This section is from the book "British Homoeopathic Pharmacopoeia", by The British Homoeopathic Society. Also available from Amazon: British Homoeopathic Pharmacopoeia.
Nothing but the purest distilled water must ever be used in the preparation of any of the medicines. The ordinary distilled water sold by wholesale druggists is quite inadmissible, from the fact of its being frequently distilled in stills that are used for distilling aromatic waters, and hence it cannot be sufficiently pure for our purpose.
All the water used by homoeopathic chemists for the purpose of attenuations or for reducing the strength of rectified spirit must be distilled in an apparatus made entirely of glass or porcelain.* The apparatus should never be much more than half filled with water, and the distillation should be carried on at a gentle heat, so as to guard against any of the water boiling over. Whatever quantity is distilled, the first 20th part should be rejected, and only 16 1/2 parts should be carried over. For example, in distilling 10 pints, the first 10 fluid ounces would be thrown away, and the next 8 pints would be preserved, after which the process would be stopped.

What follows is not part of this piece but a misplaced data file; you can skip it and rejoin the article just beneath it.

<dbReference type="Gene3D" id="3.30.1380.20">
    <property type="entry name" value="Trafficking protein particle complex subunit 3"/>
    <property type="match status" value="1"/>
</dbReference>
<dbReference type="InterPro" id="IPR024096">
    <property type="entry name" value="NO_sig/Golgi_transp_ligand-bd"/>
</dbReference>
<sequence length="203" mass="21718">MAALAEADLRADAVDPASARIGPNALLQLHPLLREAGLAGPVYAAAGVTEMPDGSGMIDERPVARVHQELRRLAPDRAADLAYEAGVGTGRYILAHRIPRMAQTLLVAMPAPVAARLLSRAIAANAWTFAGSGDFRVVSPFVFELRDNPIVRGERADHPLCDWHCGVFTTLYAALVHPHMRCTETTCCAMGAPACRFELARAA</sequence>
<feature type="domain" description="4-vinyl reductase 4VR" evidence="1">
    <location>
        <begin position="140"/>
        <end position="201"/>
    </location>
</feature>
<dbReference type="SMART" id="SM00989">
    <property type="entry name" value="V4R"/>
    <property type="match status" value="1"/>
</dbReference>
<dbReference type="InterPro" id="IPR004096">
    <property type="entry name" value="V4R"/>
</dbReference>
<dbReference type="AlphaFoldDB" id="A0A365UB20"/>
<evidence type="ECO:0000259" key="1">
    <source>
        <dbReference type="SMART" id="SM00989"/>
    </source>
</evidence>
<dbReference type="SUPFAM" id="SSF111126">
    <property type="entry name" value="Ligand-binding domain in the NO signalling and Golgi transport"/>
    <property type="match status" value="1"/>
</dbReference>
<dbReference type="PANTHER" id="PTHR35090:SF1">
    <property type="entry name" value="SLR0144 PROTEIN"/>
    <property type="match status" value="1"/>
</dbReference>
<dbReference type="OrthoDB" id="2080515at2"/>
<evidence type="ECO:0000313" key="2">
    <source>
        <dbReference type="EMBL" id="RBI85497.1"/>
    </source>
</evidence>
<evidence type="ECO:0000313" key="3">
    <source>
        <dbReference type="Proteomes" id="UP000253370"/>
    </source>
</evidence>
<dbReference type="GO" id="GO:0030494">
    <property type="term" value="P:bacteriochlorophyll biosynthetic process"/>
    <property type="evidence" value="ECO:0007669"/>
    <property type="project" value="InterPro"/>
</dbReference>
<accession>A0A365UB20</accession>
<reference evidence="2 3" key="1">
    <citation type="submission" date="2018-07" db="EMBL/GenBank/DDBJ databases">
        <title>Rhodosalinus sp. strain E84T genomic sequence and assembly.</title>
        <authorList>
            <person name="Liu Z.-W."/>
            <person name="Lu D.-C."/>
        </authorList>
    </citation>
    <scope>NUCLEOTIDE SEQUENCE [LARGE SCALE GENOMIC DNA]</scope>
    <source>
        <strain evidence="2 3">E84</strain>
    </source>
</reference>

Tests. - It possesses neither colour, taste, nor smell. Evaporated in a clean glass capsule, it leaves no visible residue. It is not affected by Sulphuretted Hydrogen, Oxalate of Ammonia, Nitrate of Silver, Chloride of Barium, or Solution of Lime.